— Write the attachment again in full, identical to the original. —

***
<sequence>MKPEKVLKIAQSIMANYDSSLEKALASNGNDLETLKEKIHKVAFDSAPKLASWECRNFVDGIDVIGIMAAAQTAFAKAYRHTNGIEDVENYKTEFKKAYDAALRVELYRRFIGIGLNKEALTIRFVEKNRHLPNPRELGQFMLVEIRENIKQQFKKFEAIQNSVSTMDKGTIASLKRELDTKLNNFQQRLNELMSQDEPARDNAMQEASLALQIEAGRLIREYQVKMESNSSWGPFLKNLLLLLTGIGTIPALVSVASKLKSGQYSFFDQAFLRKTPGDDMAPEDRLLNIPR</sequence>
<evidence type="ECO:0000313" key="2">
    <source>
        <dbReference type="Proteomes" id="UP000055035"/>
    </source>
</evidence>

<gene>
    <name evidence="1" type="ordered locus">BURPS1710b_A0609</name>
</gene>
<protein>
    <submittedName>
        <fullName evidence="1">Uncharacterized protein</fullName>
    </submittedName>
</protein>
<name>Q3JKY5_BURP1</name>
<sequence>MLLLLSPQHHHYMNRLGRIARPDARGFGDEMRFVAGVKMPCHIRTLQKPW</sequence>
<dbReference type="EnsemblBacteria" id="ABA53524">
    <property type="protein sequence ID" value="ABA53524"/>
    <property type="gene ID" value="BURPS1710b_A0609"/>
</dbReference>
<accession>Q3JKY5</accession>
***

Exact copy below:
<sequence>MKPEKVLKIAQSIMANYDSSLEKALASNGNDLETLKEKIHKVAFDSAPKLASWECRNFVDGIDVIGIMAAAQTAFAKAYRHTNGIEDVENYKTEFKKAYDAALRVELYRRFIGIGLNKEALTIRFVEKNRHLPNPRELGQFMLVEIRENIKQQFKKFEAIQNSVSTMDKGTIASLKRELDTKLNNFQQRLNELMSQDEPARDNAMQEASLALQIEAGRLIREYQVKMESNSSWGPFLKNLLLLLTGIGTIPALVSVASKLKSGQYSFFDQAFLRKTPGDDMAPEDRLLNIPR</sequence>
<evidence type="ECO:0000313" key="2">
    <source>
        <dbReference type="Proteomes" id="UP000055035"/>
    </source>
</evidence>

<gene>
    <name evidence="1" type="ordered locus">BURPS1710b_A0609</name>
</gene>
<protein>
    <submittedName>
        <fullName evidence="1">Uncharacterized protein</fullName>
    </submittedName>
</protein>
<name>Q3JKY5_BURP1</name>
<sequence>MLLLLSPQHHHYMNRLGRIARPDARGFGDEMRFVAGVKMPCHIRTLQKPW</sequence>
<dbReference type="EnsemblBacteria" id="ABA53524">
    <property type="protein sequence ID" value="ABA53524"/>
    <property type="gene ID" value="BURPS1710b_A0609"/>
</dbReference>
<accession>Q3JKY5</accession>